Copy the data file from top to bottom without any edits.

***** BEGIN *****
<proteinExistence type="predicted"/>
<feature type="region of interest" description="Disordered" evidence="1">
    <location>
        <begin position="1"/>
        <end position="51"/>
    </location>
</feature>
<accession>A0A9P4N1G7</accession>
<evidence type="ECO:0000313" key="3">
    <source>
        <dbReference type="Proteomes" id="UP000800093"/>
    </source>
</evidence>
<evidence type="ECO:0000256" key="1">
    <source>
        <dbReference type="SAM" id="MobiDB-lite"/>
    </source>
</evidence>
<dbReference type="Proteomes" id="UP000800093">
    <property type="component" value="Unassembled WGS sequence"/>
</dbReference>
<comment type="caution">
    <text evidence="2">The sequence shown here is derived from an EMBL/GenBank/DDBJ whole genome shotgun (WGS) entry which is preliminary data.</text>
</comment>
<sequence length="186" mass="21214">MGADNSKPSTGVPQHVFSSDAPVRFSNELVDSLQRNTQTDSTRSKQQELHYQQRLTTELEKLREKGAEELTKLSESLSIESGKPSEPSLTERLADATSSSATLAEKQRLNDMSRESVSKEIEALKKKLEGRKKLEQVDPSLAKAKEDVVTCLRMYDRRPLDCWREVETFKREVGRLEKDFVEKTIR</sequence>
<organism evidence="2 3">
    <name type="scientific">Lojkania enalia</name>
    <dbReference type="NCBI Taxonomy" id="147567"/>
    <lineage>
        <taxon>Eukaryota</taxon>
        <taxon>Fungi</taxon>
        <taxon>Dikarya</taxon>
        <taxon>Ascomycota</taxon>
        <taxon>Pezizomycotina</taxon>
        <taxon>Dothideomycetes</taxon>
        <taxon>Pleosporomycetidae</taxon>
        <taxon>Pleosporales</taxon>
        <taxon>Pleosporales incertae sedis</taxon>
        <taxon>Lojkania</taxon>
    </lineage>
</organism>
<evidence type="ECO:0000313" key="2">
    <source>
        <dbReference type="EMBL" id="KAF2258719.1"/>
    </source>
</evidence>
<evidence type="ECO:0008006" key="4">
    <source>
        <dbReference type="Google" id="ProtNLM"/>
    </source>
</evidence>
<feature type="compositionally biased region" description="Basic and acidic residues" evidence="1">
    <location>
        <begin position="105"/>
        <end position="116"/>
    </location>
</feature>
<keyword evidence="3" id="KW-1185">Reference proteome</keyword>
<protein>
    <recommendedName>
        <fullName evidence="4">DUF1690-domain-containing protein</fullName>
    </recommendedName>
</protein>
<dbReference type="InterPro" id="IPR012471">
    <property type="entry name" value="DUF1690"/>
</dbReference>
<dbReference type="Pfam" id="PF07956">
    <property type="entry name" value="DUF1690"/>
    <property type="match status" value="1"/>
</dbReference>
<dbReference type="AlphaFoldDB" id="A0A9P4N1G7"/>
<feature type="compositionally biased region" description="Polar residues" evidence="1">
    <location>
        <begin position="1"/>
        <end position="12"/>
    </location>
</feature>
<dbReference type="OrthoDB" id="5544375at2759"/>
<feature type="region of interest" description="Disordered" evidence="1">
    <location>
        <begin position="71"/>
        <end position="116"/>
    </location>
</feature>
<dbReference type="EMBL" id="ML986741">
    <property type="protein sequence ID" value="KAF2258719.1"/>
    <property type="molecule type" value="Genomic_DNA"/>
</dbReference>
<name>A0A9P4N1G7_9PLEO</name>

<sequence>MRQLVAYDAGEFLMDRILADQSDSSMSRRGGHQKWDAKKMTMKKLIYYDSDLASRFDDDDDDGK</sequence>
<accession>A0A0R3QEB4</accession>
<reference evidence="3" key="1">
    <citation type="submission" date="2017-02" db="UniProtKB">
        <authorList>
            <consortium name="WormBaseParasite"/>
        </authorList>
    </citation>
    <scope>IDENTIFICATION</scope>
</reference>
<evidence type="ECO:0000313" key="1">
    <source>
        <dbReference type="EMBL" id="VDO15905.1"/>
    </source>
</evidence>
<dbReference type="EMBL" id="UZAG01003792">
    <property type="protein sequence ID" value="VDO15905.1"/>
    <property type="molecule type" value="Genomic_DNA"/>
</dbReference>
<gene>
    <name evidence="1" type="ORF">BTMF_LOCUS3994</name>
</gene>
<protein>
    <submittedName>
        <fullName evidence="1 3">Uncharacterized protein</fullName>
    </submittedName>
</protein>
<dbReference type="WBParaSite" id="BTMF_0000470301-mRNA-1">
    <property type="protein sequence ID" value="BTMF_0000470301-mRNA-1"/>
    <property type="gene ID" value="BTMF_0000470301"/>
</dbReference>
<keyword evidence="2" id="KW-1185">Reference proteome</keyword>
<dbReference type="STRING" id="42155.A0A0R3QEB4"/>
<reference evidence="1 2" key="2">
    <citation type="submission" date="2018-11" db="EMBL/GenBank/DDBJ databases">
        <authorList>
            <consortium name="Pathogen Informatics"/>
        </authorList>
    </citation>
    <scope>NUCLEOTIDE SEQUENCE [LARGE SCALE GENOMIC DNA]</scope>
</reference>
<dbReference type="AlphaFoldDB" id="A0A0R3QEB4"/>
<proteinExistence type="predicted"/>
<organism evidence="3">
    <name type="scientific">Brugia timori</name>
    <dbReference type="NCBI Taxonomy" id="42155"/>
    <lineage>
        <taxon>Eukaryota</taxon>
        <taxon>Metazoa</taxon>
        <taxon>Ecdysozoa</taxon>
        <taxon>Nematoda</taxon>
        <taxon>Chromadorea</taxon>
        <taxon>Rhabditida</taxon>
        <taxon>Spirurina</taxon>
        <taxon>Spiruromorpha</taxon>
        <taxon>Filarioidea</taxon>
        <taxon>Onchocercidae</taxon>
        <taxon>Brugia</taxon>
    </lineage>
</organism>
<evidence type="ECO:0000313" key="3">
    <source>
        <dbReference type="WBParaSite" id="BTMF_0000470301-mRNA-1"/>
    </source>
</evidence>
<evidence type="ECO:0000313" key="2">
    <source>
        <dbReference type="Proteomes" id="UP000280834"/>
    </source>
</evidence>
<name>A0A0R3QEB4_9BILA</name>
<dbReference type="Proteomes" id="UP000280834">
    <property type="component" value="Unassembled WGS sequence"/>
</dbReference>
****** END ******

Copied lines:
<proteinExistence type="predicted"/>
<feature type="region of interest" description="Disordered" evidence="1">
    <location>
        <begin position="1"/>
        <end position="51"/>
    </location>
</feature>
<accession>A0A9P4N1G7</accession>
<evidence type="ECO:0000313" key="3">
    <source>
        <dbReference type="Proteomes" id="UP000800093"/>
    </source>
</evidence>
<evidence type="ECO:0000256" key="1">
    <source>
        <dbReference type="SAM" id="MobiDB-lite"/>
    </source>
</evidence>
<dbReference type="Proteomes" id="UP000800093">
    <property type="component" value="Unassembled WGS sequence"/>
</dbReference>
<comment type="caution">
    <text evidence="2">The sequence shown here is derived from an EMBL/GenBank/DDBJ whole genome shotgun (WGS) entry which is preliminary data.</text>
</comment>
<sequence length="186" mass="21214">MGADNSKPSTGVPQHVFSSDAPVRFSNELVDSLQRNTQTDSTRSKQQELHYQQRLTTELEKLREKGAEELTKLSESLSIESGKPSEPSLTERLADATSSSATLAEKQRLNDMSRESVSKEIEALKKKLEGRKKLEQVDPSLAKAKEDVVTCLRMYDRRPLDCWREVETFKREVGRLEKDFVEKTIR</sequence>
<organism evidence="2 3">
    <name type="scientific">Lojkania enalia</name>
    <dbReference type="NCBI Taxonomy" id="147567"/>
    <lineage>
        <taxon>Eukaryota</taxon>
        <taxon>Fungi</taxon>
        <taxon>Dikarya</taxon>
        <taxon>Ascomycota</taxon>
        <taxon>Pezizomycotina</taxon>
        <taxon>Dothideomycetes</taxon>
        <taxon>Pleosporomycetidae</taxon>
        <taxon>Pleosporales</taxon>
        <taxon>Pleosporales incertae sedis</taxon>
        <taxon>Lojkania</taxon>
    </lineage>
</organism>
<evidence type="ECO:0000313" key="2">
    <source>
        <dbReference type="EMBL" id="KAF2258719.1"/>
    </source>
</evidence>
<evidence type="ECO:0008006" key="4">
    <source>
        <dbReference type="Google" id="ProtNLM"/>
    </source>
</evidence>
<feature type="compositionally biased region" description="Basic and acidic residues" evidence="1">
    <location>
        <begin position="105"/>
        <end position="116"/>
    </location>
</feature>
<keyword evidence="3" id="KW-1185">Reference proteome</keyword>
<protein>
    <recommendedName>
        <fullName evidence="4">DUF1690-domain-containing protein</fullName>
    </recommendedName>
</protein>
<dbReference type="InterPro" id="IPR012471">
    <property type="entry name" value="DUF1690"/>
</dbReference>
<dbReference type="Pfam" id="PF07956">
    <property type="entry name" value="DUF1690"/>
    <property type="match status" value="1"/>
</dbReference>
<dbReference type="AlphaFoldDB" id="A0A9P4N1G7"/>
<feature type="compositionally biased region" description="Polar residues" evidence="1">
    <location>
        <begin position="1"/>
        <end position="12"/>
    </location>
</feature>
<dbReference type="OrthoDB" id="5544375at2759"/>
<feature type="region of interest" description="Disordered" evidence="1">
    <location>
        <begin position="71"/>
        <end position="116"/>
    </location>
</feature>
<dbReference type="EMBL" id="ML986741">
    <property type="protein sequence ID" value="KAF2258719.1"/>
    <property type="molecule type" value="Genomic_DNA"/>
</dbReference>
<name>A0A9P4N1G7_9PLEO</name>

<sequence>MRQLVAYDAGEFLMDRILADQSDSSMSRRGGHQKWDAKKMTMKKLIYYDSDLASRFDDDDDDGK</sequence>
<accession>A0A0R3QEB4</accession>
<reference evidence="3" key="1">
    <citation type="submission" date="2017-02" db="UniProtKB">
        <authorList>
            <consortium name="WormBaseParasite"/>
        </authorList>
    </citation>
    <scope>IDENTIFICATION</scope>
</reference>
<evidence type="ECO:0000313" key="1">
    <source>
        <dbReference type="EMBL" id="VDO15905.1"/>
    </source>
</evidence>
<dbReference type="EMBL" id="UZAG01003792">
    <property type="protein sequence ID" value="VDO15905.1"/>
    <property type="molecule type" value="Genomic_DNA"/>
</dbReference>
<gene>
    <name evidence="1" type="ORF">BTMF_LOCUS3994</name>
</gene>
<protein>
    <submittedName>
        <fullName evidence="1 3">Uncharacterized protein</fullName>
    </submittedName>
</protein>
<dbReference type="WBParaSite" id="BTMF_0000470301-mRNA-1">
    <property type="protein sequence ID" value="BTMF_0000470301-mRNA-1"/>
    <property type="gene ID" value="BTMF_0000470301"/>
</dbReference>
<keyword evidence="2" id="KW-1185">Reference proteome</keyword>
<dbReference type="STRING" id="42155.A0A0R3QEB4"/>
<reference evidence="1 2" key="2">
    <citation type="submission" date="2018-11" db="EMBL/GenBank/DDBJ databases">
        <authorList>
            <consortium name="Pathogen Informatics"/>
        </authorList>
    </citation>
    <scope>NUCLEOTIDE SEQUENCE [LARGE SCALE GENOMIC DNA]</scope>
</reference>
<dbReference type="AlphaFoldDB" id="A0A0R3QEB4"/>
<proteinExistence type="predicted"/>
<organism evidence="3">
    <name type="scientific">Brugia timori</name>
    <dbReference type="NCBI Taxonomy" id="42155"/>
    <lineage>
        <taxon>Eukaryota</taxon>
        <taxon>Metazoa</taxon>
        <taxon>Ecdysozoa</taxon>
        <taxon>Nematoda</taxon>
        <taxon>Chromadorea</taxon>
        <taxon>Rhabditida</taxon>
        <taxon>Spirurina</taxon>
        <taxon>Spiruromorpha</taxon>
        <taxon>Filarioidea</taxon>
        <taxon>Onchocercidae</taxon>
        <taxon>Brugia</taxon>
    </lineage>
</organism>
<evidence type="ECO:0000313" key="3">
    <source>
        <dbReference type="WBParaSite" id="BTMF_0000470301-mRNA-1"/>
    </source>
</evidence>
<evidence type="ECO:0000313" key="2">
    <source>
        <dbReference type="Proteomes" id="UP000280834"/>
    </source>
</evidence>
<name>A0A0R3QEB4_9BILA</name>
<dbReference type="Proteomes" id="UP000280834">
    <property type="component" value="Unassembled WGS sequence"/>
</dbReference>